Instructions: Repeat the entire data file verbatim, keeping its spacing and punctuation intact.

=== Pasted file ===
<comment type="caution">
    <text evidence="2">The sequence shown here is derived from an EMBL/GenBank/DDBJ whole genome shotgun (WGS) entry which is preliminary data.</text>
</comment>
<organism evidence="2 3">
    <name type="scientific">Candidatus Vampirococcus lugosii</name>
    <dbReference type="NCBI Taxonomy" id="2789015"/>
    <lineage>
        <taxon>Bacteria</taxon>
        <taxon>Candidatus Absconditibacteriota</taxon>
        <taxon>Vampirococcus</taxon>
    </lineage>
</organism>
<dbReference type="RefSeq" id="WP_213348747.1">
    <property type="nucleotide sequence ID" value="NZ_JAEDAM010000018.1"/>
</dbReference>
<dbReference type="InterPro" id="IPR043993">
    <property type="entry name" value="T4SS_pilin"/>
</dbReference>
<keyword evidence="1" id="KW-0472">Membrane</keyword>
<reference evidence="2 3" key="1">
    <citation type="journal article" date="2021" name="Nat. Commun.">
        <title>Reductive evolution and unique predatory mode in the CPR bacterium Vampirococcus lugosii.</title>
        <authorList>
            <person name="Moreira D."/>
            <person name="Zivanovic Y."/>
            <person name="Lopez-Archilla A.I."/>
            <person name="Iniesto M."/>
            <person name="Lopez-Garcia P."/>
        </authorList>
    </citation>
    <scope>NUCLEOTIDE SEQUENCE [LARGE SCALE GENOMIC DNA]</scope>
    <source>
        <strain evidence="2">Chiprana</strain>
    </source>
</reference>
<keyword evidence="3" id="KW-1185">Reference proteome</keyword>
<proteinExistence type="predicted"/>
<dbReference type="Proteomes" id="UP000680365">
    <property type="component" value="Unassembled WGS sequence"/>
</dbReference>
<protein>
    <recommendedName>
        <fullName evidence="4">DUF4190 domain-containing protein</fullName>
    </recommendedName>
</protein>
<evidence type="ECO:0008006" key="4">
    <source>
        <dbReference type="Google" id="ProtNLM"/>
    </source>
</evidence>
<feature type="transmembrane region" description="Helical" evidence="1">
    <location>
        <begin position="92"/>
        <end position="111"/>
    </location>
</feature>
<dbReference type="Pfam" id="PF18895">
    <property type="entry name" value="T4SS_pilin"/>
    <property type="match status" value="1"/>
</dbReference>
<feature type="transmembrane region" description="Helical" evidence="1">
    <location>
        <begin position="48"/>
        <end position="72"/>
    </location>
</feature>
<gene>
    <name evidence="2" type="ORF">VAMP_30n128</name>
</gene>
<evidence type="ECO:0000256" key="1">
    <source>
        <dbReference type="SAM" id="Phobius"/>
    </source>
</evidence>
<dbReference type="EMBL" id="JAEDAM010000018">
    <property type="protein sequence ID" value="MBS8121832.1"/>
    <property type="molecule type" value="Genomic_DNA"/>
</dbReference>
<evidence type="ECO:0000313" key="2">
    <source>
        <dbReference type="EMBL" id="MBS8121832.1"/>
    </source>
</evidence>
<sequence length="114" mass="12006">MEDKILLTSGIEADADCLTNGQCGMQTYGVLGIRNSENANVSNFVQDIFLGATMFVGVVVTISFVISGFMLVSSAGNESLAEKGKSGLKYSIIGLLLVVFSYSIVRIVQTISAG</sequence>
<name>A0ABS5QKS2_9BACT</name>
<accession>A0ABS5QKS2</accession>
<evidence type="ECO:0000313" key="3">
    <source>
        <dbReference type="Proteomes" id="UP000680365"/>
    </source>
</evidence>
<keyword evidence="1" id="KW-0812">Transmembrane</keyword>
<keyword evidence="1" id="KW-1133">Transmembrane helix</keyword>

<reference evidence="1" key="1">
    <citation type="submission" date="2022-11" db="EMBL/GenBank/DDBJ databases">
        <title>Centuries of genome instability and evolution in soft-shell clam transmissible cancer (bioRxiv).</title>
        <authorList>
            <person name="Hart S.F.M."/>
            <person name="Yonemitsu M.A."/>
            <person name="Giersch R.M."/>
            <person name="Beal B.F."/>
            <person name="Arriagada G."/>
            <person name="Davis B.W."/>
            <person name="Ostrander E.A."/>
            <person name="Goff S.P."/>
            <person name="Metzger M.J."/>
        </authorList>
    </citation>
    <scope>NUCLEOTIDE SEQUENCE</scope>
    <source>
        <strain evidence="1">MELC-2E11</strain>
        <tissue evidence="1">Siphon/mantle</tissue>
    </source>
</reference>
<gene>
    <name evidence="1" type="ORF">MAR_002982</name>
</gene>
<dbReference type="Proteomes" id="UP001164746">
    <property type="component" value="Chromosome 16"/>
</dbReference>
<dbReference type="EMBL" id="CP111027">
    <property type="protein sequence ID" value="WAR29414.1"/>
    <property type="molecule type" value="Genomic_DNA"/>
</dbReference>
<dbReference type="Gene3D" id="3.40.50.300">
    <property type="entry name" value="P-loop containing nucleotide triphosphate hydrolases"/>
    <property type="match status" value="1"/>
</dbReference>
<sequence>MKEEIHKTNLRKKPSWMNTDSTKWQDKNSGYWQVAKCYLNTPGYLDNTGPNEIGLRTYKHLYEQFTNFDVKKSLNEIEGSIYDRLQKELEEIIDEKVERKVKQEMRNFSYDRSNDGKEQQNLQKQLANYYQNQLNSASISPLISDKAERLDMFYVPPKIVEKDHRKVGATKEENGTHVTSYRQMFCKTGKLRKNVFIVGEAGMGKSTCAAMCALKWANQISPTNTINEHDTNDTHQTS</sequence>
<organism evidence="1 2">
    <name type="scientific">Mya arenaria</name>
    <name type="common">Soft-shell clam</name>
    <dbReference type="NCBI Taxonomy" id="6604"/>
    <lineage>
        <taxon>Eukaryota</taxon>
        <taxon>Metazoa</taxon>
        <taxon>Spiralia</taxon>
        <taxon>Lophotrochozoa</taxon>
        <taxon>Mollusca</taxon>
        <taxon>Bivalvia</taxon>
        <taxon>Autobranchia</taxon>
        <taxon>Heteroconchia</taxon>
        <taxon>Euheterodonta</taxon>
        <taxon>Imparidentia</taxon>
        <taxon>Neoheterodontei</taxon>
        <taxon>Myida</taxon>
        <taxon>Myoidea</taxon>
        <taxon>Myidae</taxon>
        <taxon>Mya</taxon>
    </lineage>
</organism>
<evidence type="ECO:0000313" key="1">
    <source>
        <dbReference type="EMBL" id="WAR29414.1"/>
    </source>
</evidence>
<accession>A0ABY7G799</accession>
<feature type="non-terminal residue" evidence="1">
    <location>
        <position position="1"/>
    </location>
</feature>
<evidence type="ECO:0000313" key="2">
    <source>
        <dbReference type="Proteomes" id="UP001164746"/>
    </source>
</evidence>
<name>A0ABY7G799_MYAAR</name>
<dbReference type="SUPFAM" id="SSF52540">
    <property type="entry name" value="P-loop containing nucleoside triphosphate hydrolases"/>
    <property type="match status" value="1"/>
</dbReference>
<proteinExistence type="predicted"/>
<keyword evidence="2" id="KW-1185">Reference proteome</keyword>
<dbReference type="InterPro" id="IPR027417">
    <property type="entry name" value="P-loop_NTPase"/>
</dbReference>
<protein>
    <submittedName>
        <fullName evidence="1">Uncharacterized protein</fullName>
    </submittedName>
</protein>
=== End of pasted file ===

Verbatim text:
<comment type="caution">
    <text evidence="2">The sequence shown here is derived from an EMBL/GenBank/DDBJ whole genome shotgun (WGS) entry which is preliminary data.</text>
</comment>
<organism evidence="2 3">
    <name type="scientific">Candidatus Vampirococcus lugosii</name>
    <dbReference type="NCBI Taxonomy" id="2789015"/>
    <lineage>
        <taxon>Bacteria</taxon>
        <taxon>Candidatus Absconditibacteriota</taxon>
        <taxon>Vampirococcus</taxon>
    </lineage>
</organism>
<dbReference type="RefSeq" id="WP_213348747.1">
    <property type="nucleotide sequence ID" value="NZ_JAEDAM010000018.1"/>
</dbReference>
<dbReference type="InterPro" id="IPR043993">
    <property type="entry name" value="T4SS_pilin"/>
</dbReference>
<keyword evidence="1" id="KW-0472">Membrane</keyword>
<reference evidence="2 3" key="1">
    <citation type="journal article" date="2021" name="Nat. Commun.">
        <title>Reductive evolution and unique predatory mode in the CPR bacterium Vampirococcus lugosii.</title>
        <authorList>
            <person name="Moreira D."/>
            <person name="Zivanovic Y."/>
            <person name="Lopez-Archilla A.I."/>
            <person name="Iniesto M."/>
            <person name="Lopez-Garcia P."/>
        </authorList>
    </citation>
    <scope>NUCLEOTIDE SEQUENCE [LARGE SCALE GENOMIC DNA]</scope>
    <source>
        <strain evidence="2">Chiprana</strain>
    </source>
</reference>
<keyword evidence="3" id="KW-1185">Reference proteome</keyword>
<proteinExistence type="predicted"/>
<dbReference type="Proteomes" id="UP000680365">
    <property type="component" value="Unassembled WGS sequence"/>
</dbReference>
<protein>
    <recommendedName>
        <fullName evidence="4">DUF4190 domain-containing protein</fullName>
    </recommendedName>
</protein>
<evidence type="ECO:0008006" key="4">
    <source>
        <dbReference type="Google" id="ProtNLM"/>
    </source>
</evidence>
<feature type="transmembrane region" description="Helical" evidence="1">
    <location>
        <begin position="92"/>
        <end position="111"/>
    </location>
</feature>
<dbReference type="Pfam" id="PF18895">
    <property type="entry name" value="T4SS_pilin"/>
    <property type="match status" value="1"/>
</dbReference>
<feature type="transmembrane region" description="Helical" evidence="1">
    <location>
        <begin position="48"/>
        <end position="72"/>
    </location>
</feature>
<gene>
    <name evidence="2" type="ORF">VAMP_30n128</name>
</gene>
<evidence type="ECO:0000256" key="1">
    <source>
        <dbReference type="SAM" id="Phobius"/>
    </source>
</evidence>
<dbReference type="EMBL" id="JAEDAM010000018">
    <property type="protein sequence ID" value="MBS8121832.1"/>
    <property type="molecule type" value="Genomic_DNA"/>
</dbReference>
<evidence type="ECO:0000313" key="2">
    <source>
        <dbReference type="EMBL" id="MBS8121832.1"/>
    </source>
</evidence>
<sequence length="114" mass="12006">MEDKILLTSGIEADADCLTNGQCGMQTYGVLGIRNSENANVSNFVQDIFLGATMFVGVVVTISFVISGFMLVSSAGNESLAEKGKSGLKYSIIGLLLVVFSYSIVRIVQTISAG</sequence>
<name>A0ABS5QKS2_9BACT</name>
<accession>A0ABS5QKS2</accession>
<evidence type="ECO:0000313" key="3">
    <source>
        <dbReference type="Proteomes" id="UP000680365"/>
    </source>
</evidence>
<keyword evidence="1" id="KW-0812">Transmembrane</keyword>
<keyword evidence="1" id="KW-1133">Transmembrane helix</keyword>

<reference evidence="1" key="1">
    <citation type="submission" date="2022-11" db="EMBL/GenBank/DDBJ databases">
        <title>Centuries of genome instability and evolution in soft-shell clam transmissible cancer (bioRxiv).</title>
        <authorList>
            <person name="Hart S.F.M."/>
            <person name="Yonemitsu M.A."/>
            <person name="Giersch R.M."/>
            <person name="Beal B.F."/>
            <person name="Arriagada G."/>
            <person name="Davis B.W."/>
            <person name="Ostrander E.A."/>
            <person name="Goff S.P."/>
            <person name="Metzger M.J."/>
        </authorList>
    </citation>
    <scope>NUCLEOTIDE SEQUENCE</scope>
    <source>
        <strain evidence="1">MELC-2E11</strain>
        <tissue evidence="1">Siphon/mantle</tissue>
    </source>
</reference>
<gene>
    <name evidence="1" type="ORF">MAR_002982</name>
</gene>
<dbReference type="Proteomes" id="UP001164746">
    <property type="component" value="Chromosome 16"/>
</dbReference>
<dbReference type="EMBL" id="CP111027">
    <property type="protein sequence ID" value="WAR29414.1"/>
    <property type="molecule type" value="Genomic_DNA"/>
</dbReference>
<dbReference type="Gene3D" id="3.40.50.300">
    <property type="entry name" value="P-loop containing nucleotide triphosphate hydrolases"/>
    <property type="match status" value="1"/>
</dbReference>
<sequence>MKEEIHKTNLRKKPSWMNTDSTKWQDKNSGYWQVAKCYLNTPGYLDNTGPNEIGLRTYKHLYEQFTNFDVKKSLNEIEGSIYDRLQKELEEIIDEKVERKVKQEMRNFSYDRSNDGKEQQNLQKQLANYYQNQLNSASISPLISDKAERLDMFYVPPKIVEKDHRKVGATKEENGTHVTSYRQMFCKTGKLRKNVFIVGEAGMGKSTCAAMCALKWANQISPTNTINEHDTNDTHQTS</sequence>
<organism evidence="1 2">
    <name type="scientific">Mya arenaria</name>
    <name type="common">Soft-shell clam</name>
    <dbReference type="NCBI Taxonomy" id="6604"/>
    <lineage>
        <taxon>Eukaryota</taxon>
        <taxon>Metazoa</taxon>
        <taxon>Spiralia</taxon>
        <taxon>Lophotrochozoa</taxon>
        <taxon>Mollusca</taxon>
        <taxon>Bivalvia</taxon>
        <taxon>Autobranchia</taxon>
        <taxon>Heteroconchia</taxon>
        <taxon>Euheterodonta</taxon>
        <taxon>Imparidentia</taxon>
        <taxon>Neoheterodontei</taxon>
        <taxon>Myida</taxon>
        <taxon>Myoidea</taxon>
        <taxon>Myidae</taxon>
        <taxon>Mya</taxon>
    </lineage>
</organism>
<evidence type="ECO:0000313" key="1">
    <source>
        <dbReference type="EMBL" id="WAR29414.1"/>
    </source>
</evidence>
<accession>A0ABY7G799</accession>
<feature type="non-terminal residue" evidence="1">
    <location>
        <position position="1"/>
    </location>
</feature>
<evidence type="ECO:0000313" key="2">
    <source>
        <dbReference type="Proteomes" id="UP001164746"/>
    </source>
</evidence>
<name>A0ABY7G799_MYAAR</name>
<dbReference type="SUPFAM" id="SSF52540">
    <property type="entry name" value="P-loop containing nucleoside triphosphate hydrolases"/>
    <property type="match status" value="1"/>
</dbReference>
<proteinExistence type="predicted"/>
<keyword evidence="2" id="KW-1185">Reference proteome</keyword>
<dbReference type="InterPro" id="IPR027417">
    <property type="entry name" value="P-loop_NTPase"/>
</dbReference>
<protein>
    <submittedName>
        <fullName evidence="1">Uncharacterized protein</fullName>
    </submittedName>
</protein>